20 Jan Bitcoin or Gold? Why Investors Should Consider Both in the Current Market
Bitcoin or Gold? Why Investors Should Consider Both in the Current Market
Now that we’ve seen how popular Bitcoin (BTC) has become over the past year, there is probably one question that almost every opportunistic investor is now asking: Is bitcoin worth the investment now?
The simple answer to that — of course — depends on one’s background, objectives, and wealth.
But an interesting proposition that’s been thrown around lately revolves around bitcoin becoming a topical investment that could even rival gold. Could bitcoin function in the same way as gold? Could it also be a store of value?
Coincidentally, both assets have roughly similar per-unit values at the moment. So now is a good time to ask these questions. To provide the answers, we must look at some of bitcoin’s key characteristics that make it attractive to investors.
It is well documented that the bitcoin virtual currency has a limited supply — 21 million to be exact. Recently, reports came out informing the market that 80% of the world’s BTC has been mined, with approximately 4.2 million still remaining out there. In comparison, the supply of gold is said to increase by 1% to 2% annually.
Just by using the law of supply and demand, we can extrapolate that bitcoin’s value hinges largely on its demand. A perfectly inelastic supply — when all coins have been mined — signifies that any movement in bitcoin’s demand would directly affect its price without any part of the supply curve offsetting the demand-induced price movement. This is one plausible explanation (using market dynamics in economics) for bitcoin’s volatile; it is super sensitive to demand shifts.
Because its supply is set at a certain amount, there is a good chance bitcoin will become increasingly valuable as demand continues to go up like it did for the past year. Remember, the global population is also growing, so the number of bitcoin consumers can only rise.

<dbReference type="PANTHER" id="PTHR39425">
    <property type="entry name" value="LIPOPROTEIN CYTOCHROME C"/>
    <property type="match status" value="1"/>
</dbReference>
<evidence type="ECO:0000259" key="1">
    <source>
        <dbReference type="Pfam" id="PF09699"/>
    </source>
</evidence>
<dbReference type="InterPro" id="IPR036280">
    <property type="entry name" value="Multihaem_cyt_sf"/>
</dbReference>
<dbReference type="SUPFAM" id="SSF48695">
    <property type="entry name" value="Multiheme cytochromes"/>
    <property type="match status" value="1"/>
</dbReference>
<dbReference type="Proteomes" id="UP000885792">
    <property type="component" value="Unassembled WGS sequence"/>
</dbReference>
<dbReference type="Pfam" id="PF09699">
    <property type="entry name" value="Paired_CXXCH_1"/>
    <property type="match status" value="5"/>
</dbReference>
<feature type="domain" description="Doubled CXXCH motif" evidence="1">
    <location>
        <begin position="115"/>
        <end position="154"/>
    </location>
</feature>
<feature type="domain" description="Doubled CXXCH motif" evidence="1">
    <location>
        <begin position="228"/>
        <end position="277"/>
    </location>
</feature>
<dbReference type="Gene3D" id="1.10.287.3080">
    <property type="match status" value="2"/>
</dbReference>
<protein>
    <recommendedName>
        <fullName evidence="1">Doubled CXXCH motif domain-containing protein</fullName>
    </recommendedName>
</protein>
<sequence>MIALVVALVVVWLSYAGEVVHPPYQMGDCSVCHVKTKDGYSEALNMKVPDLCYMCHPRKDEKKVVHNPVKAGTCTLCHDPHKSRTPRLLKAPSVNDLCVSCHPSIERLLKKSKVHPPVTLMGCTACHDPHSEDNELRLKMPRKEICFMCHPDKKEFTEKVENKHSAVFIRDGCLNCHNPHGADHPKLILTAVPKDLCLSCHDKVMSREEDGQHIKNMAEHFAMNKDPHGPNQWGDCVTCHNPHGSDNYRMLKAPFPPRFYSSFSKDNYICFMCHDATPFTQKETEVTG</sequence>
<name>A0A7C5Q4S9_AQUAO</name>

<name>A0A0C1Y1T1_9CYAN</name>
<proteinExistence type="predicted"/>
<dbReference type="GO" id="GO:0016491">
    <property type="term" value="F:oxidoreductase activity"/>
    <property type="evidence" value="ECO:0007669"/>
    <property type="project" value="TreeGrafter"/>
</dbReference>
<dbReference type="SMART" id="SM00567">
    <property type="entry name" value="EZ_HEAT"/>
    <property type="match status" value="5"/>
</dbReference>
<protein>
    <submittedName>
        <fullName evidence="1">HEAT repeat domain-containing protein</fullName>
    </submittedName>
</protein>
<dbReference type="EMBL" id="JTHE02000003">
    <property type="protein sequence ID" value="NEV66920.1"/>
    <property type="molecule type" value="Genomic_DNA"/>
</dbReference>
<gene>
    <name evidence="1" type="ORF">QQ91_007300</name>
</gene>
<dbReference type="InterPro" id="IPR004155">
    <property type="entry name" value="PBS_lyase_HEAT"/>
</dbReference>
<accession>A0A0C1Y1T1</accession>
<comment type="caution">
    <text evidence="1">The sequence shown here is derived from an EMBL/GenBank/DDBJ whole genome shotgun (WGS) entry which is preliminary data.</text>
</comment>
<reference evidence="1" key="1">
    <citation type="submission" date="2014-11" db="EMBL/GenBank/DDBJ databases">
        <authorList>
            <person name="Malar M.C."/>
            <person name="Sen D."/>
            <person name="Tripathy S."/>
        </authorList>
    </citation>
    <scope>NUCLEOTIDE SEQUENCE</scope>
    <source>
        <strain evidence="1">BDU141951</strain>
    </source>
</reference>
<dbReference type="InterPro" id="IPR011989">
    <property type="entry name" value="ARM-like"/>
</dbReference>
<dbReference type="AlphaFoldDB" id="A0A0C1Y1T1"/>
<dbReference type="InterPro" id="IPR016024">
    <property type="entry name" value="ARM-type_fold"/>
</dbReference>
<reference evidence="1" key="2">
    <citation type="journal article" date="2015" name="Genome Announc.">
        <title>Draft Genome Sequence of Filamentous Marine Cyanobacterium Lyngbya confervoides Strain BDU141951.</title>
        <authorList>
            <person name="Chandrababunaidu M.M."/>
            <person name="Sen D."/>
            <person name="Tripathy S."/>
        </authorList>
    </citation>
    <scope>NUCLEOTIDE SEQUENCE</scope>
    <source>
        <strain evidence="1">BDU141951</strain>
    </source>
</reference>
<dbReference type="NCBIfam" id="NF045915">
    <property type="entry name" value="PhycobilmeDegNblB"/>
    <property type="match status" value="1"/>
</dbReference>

Because it is a virtual currency, bitcoin is extremely convenient to buy and easy to carry around. This has both its pros and cons.
On the bright side, every transaction involving bitcoin happens quickly, particularly those involving large sums of money, and its users can benefit from the anonymity of ownership, such that bitcoin can be used in all sorts of purchases. This makes bitcoin especially valuable in the black market.
On the downside, because it’s virtual, bitcoin is more vulnerable to disruptions to its system (i.e. hacks), therefore potentially losing all its value. Moreover, bitcoin’s benefits can only be realized by a select group of people in the society — those who are tech-savvy. For the older generations, even the concept behind bitcoin eludes them, segregating them from the world of cryptocurrency.
Lack of Regulation
For the most part, bitcoin is considered a decentralized entity not subject to any government regulations. Again, this is both good and bad.
While decentralization allows all members of the bitcoin community to engage in the mining and verification process, it does create problems that can only be mitigated by governing authorities. For example, without regulation, transactions in the black market, as well as money laundering using bitcoin, would be left uncontrolled.
Remember the story in 2015 about the arrest of the owner of the Silk Road website and how bitcoin was involved in that ordeal? This is why some jurisdictions are pushing for cryptocurrency laws to tackle these issues.
Bitcoin Compared to Gold
Indeed, bitcoin offers our society another choice of currency that’s both secure and easy to use with the potential to appreciate, but does that make it a good store of value compared to gold? For this, we must consider how their values would look years down the road.